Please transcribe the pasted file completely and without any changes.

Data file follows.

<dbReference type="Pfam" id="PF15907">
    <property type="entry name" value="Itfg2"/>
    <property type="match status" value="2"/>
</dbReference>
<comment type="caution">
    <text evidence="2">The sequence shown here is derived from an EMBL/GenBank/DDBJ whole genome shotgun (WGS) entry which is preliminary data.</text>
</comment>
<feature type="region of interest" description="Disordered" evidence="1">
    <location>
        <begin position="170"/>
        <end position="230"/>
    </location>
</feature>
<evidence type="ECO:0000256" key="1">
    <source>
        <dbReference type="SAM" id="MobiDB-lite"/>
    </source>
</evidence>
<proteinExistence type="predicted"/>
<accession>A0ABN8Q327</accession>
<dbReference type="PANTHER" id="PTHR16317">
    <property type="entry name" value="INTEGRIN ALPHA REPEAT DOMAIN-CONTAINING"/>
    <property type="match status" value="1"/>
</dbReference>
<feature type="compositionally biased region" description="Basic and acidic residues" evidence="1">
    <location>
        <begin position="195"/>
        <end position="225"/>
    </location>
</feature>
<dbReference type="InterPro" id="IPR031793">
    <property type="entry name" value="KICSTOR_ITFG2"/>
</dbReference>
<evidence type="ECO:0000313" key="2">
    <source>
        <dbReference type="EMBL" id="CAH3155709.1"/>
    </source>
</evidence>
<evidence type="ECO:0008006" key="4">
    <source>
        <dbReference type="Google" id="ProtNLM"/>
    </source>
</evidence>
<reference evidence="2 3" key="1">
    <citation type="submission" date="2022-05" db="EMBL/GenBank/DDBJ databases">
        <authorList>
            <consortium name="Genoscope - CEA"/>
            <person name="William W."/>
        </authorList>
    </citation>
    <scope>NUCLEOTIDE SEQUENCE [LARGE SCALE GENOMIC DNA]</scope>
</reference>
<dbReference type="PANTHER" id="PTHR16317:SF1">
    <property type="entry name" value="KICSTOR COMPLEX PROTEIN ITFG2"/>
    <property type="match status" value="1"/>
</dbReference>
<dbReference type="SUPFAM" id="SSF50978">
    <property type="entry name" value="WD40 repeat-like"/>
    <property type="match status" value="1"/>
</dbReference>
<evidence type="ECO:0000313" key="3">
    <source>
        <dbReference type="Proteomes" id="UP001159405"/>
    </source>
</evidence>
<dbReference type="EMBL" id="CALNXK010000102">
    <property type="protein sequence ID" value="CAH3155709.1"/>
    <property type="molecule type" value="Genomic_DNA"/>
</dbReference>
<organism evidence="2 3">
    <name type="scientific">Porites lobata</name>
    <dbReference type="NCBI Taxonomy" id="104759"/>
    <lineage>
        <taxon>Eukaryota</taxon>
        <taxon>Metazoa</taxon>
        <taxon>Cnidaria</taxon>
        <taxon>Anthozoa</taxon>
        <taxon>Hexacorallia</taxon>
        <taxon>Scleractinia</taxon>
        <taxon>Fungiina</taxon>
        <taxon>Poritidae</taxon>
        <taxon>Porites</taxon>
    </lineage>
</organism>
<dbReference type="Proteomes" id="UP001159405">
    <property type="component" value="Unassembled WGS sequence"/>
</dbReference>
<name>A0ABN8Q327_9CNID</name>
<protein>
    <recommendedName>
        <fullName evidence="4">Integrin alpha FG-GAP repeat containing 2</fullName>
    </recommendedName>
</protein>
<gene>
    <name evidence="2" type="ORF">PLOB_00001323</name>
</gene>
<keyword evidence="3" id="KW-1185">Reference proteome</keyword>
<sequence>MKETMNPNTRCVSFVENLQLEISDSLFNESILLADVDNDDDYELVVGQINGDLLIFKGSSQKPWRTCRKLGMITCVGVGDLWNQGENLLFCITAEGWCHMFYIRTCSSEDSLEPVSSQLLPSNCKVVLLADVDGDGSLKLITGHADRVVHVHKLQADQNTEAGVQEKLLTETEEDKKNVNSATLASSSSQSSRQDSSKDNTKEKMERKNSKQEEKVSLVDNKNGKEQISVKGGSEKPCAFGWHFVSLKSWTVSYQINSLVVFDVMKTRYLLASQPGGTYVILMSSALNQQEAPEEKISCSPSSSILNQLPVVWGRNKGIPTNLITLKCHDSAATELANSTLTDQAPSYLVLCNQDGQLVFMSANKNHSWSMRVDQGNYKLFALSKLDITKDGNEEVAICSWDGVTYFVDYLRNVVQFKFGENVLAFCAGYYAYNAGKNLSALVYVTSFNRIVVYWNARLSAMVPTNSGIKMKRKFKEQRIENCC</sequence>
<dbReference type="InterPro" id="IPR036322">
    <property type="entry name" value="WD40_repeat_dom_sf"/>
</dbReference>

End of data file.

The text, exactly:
<dbReference type="Pfam" id="PF15907">
    <property type="entry name" value="Itfg2"/>
    <property type="match status" value="2"/>
</dbReference>
<comment type="caution">
    <text evidence="2">The sequence shown here is derived from an EMBL/GenBank/DDBJ whole genome shotgun (WGS) entry which is preliminary data.</text>
</comment>
<feature type="region of interest" description="Disordered" evidence="1">
    <location>
        <begin position="170"/>
        <end position="230"/>
    </location>
</feature>
<evidence type="ECO:0000256" key="1">
    <source>
        <dbReference type="SAM" id="MobiDB-lite"/>
    </source>
</evidence>
<proteinExistence type="predicted"/>
<accession>A0ABN8Q327</accession>
<dbReference type="PANTHER" id="PTHR16317">
    <property type="entry name" value="INTEGRIN ALPHA REPEAT DOMAIN-CONTAINING"/>
    <property type="match status" value="1"/>
</dbReference>
<feature type="compositionally biased region" description="Basic and acidic residues" evidence="1">
    <location>
        <begin position="195"/>
        <end position="225"/>
    </location>
</feature>
<dbReference type="InterPro" id="IPR031793">
    <property type="entry name" value="KICSTOR_ITFG2"/>
</dbReference>
<evidence type="ECO:0000313" key="2">
    <source>
        <dbReference type="EMBL" id="CAH3155709.1"/>
    </source>
</evidence>
<evidence type="ECO:0008006" key="4">
    <source>
        <dbReference type="Google" id="ProtNLM"/>
    </source>
</evidence>
<reference evidence="2 3" key="1">
    <citation type="submission" date="2022-05" db="EMBL/GenBank/DDBJ databases">
        <authorList>
            <consortium name="Genoscope - CEA"/>
            <person name="William W."/>
        </authorList>
    </citation>
    <scope>NUCLEOTIDE SEQUENCE [LARGE SCALE GENOMIC DNA]</scope>
</reference>
<dbReference type="PANTHER" id="PTHR16317:SF1">
    <property type="entry name" value="KICSTOR COMPLEX PROTEIN ITFG2"/>
    <property type="match status" value="1"/>
</dbReference>
<dbReference type="SUPFAM" id="SSF50978">
    <property type="entry name" value="WD40 repeat-like"/>
    <property type="match status" value="1"/>
</dbReference>
<evidence type="ECO:0000313" key="3">
    <source>
        <dbReference type="Proteomes" id="UP001159405"/>
    </source>
</evidence>
<dbReference type="EMBL" id="CALNXK010000102">
    <property type="protein sequence ID" value="CAH3155709.1"/>
    <property type="molecule type" value="Genomic_DNA"/>
</dbReference>
<organism evidence="2 3">
    <name type="scientific">Porites lobata</name>
    <dbReference type="NCBI Taxonomy" id="104759"/>
    <lineage>
        <taxon>Eukaryota</taxon>
        <taxon>Metazoa</taxon>
        <taxon>Cnidaria</taxon>
        <taxon>Anthozoa</taxon>
        <taxon>Hexacorallia</taxon>
        <taxon>Scleractinia</taxon>
        <taxon>Fungiina</taxon>
        <taxon>Poritidae</taxon>
        <taxon>Porites</taxon>
    </lineage>
</organism>
<dbReference type="Proteomes" id="UP001159405">
    <property type="component" value="Unassembled WGS sequence"/>
</dbReference>
<name>A0ABN8Q327_9CNID</name>
<protein>
    <recommendedName>
        <fullName evidence="4">Integrin alpha FG-GAP repeat containing 2</fullName>
    </recommendedName>
</protein>
<gene>
    <name evidence="2" type="ORF">PLOB_00001323</name>
</gene>
<keyword evidence="3" id="KW-1185">Reference proteome</keyword>
<sequence>MKETMNPNTRCVSFVENLQLEISDSLFNESILLADVDNDDDYELVVGQINGDLLIFKGSSQKPWRTCRKLGMITCVGVGDLWNQGENLLFCITAEGWCHMFYIRTCSSEDSLEPVSSQLLPSNCKVVLLADVDGDGSLKLITGHADRVVHVHKLQADQNTEAGVQEKLLTETEEDKKNVNSATLASSSSQSSRQDSSKDNTKEKMERKNSKQEEKVSLVDNKNGKEQISVKGGSEKPCAFGWHFVSLKSWTVSYQINSLVVFDVMKTRYLLASQPGGTYVILMSSALNQQEAPEEKISCSPSSSILNQLPVVWGRNKGIPTNLITLKCHDSAATELANSTLTDQAPSYLVLCNQDGQLVFMSANKNHSWSMRVDQGNYKLFALSKLDITKDGNEEVAICSWDGVTYFVDYLRNVVQFKFGENVLAFCAGYYAYNAGKNLSALVYVTSFNRIVVYWNARLSAMVPTNSGIKMKRKFKEQRIENCC</sequence>
<dbReference type="InterPro" id="IPR036322">
    <property type="entry name" value="WD40_repeat_dom_sf"/>
</dbReference>